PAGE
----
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Old 03-08-2005, 07:47 PM   #1
LQ Newbie
Registered: Mar 2005
Distribution: Slack
Posts: 24

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Angry screensaver doesnt work

Old 03-09-2005, 04:11 AM   #2
Registered: Aug 2003
Location: Germany
Distribution: Frugalware (everywhere), Ubuntu (notebook only), Tomato (router)
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Hi encore,

could you be a little more specific about what doesn't work? What screensaver you are using, which desktop environment, and what specifically doesn't work (nothing happens, blank screen, graphical errors, wrong colors, whatever). That would help a lot getting your problem solved.


Old 03-09-2005, 07:51 PM   #3
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Registered: Mar 2005
Distribution: Slack
Posts: 24

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KDE 3.3 using slack and blackscreen.... no matter which opengl ss i chose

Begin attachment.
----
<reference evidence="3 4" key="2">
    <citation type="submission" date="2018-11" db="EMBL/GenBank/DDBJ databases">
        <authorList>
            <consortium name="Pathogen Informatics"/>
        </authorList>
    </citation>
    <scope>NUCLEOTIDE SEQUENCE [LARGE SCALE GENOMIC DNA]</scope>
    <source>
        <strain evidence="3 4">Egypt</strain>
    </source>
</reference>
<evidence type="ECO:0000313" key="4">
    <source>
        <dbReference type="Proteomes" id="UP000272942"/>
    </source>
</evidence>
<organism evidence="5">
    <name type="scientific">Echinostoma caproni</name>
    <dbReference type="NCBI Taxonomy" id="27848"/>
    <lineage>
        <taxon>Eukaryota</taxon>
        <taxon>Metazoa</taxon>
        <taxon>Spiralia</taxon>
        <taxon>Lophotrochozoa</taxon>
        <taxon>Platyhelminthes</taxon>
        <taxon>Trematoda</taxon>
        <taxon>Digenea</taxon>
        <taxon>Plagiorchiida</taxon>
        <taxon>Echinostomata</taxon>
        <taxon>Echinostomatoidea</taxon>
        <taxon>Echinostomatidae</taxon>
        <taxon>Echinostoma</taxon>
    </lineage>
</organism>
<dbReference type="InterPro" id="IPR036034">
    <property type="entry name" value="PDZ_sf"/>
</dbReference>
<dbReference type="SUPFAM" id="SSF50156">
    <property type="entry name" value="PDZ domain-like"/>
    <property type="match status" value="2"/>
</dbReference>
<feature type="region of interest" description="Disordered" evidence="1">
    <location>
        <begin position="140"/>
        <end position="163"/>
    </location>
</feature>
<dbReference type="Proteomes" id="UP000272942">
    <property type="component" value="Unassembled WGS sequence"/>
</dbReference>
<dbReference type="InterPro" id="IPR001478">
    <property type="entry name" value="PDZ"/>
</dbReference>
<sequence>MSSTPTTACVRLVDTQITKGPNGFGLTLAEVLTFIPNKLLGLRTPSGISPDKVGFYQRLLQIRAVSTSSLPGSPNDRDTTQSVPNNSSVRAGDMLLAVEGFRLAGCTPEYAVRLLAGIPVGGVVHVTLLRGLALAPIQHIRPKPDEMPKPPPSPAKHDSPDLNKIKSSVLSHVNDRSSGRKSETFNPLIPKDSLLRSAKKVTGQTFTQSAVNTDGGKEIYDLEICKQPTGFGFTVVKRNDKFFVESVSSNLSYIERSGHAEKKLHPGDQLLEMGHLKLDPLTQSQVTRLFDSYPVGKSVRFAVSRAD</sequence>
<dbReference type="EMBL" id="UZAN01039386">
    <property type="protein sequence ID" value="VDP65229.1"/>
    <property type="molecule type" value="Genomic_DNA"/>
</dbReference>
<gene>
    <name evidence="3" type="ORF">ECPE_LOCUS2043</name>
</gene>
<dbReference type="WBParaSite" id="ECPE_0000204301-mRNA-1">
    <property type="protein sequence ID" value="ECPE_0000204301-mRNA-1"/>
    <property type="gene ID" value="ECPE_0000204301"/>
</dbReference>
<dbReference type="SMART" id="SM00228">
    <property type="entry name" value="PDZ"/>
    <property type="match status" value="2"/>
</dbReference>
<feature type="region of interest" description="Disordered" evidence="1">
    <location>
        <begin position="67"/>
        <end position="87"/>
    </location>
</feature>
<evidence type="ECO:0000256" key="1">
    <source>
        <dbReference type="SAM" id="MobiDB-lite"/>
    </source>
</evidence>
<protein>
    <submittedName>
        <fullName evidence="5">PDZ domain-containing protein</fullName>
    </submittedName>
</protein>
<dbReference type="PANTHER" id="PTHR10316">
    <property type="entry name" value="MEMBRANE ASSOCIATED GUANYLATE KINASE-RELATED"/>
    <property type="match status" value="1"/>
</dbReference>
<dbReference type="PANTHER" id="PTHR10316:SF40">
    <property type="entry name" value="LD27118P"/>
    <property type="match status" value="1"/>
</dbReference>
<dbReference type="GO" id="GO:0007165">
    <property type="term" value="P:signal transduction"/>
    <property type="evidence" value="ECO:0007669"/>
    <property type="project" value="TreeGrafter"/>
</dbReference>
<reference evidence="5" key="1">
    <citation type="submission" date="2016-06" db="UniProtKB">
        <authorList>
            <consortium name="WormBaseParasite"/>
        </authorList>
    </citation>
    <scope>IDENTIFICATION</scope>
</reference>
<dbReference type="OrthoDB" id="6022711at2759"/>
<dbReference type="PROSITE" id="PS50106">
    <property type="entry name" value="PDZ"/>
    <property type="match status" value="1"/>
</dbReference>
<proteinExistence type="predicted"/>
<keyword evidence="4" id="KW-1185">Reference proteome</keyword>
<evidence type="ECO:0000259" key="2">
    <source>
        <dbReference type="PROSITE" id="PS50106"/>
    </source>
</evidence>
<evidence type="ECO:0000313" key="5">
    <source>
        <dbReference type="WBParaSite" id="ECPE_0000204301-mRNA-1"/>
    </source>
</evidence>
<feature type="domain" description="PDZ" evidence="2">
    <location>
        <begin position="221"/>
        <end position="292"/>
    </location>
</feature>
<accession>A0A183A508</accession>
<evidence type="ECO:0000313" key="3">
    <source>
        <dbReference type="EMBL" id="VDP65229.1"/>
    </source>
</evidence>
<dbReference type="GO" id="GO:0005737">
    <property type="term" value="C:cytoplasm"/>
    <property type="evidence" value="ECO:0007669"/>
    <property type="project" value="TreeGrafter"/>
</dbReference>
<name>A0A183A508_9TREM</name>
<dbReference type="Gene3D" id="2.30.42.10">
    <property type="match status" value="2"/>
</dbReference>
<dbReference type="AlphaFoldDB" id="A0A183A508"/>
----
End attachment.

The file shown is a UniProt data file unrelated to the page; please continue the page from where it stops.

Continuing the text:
dont know y

Last edited by encore; 03-09-2005 at 07:54 PM.
Old 03-09-2005, 08:33 PM   #4
LQ Guru
Registered: Jan 2003
Location: Seymour, Indiana
Distribution: Distribution: RHEL 5 with Pieces of this and that. Kernel, KDE 3.5.8 and KDE 4.0 beta, Plu
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I haven't spent the time to see where KDE 3.3 kills screensaver on my FC3 system. I have tried other screensaver RPM's and even compiled the source to no avail. It somehow just does not work. I have no problem on my desktop, but it has never been formatted in 2 years. I started with Redhat 8 on it and just upgrade from redhat 8 to redhat 9 to FC1 to FC2 to FC3. Why it still works there I have no idea. But it does not work on my notebook. It is a fresh install of FC3.

To get the full use of xscreensaver back is goto your Configure Desktop > Screensavers.
Uncheck everything. Consider it disabled here.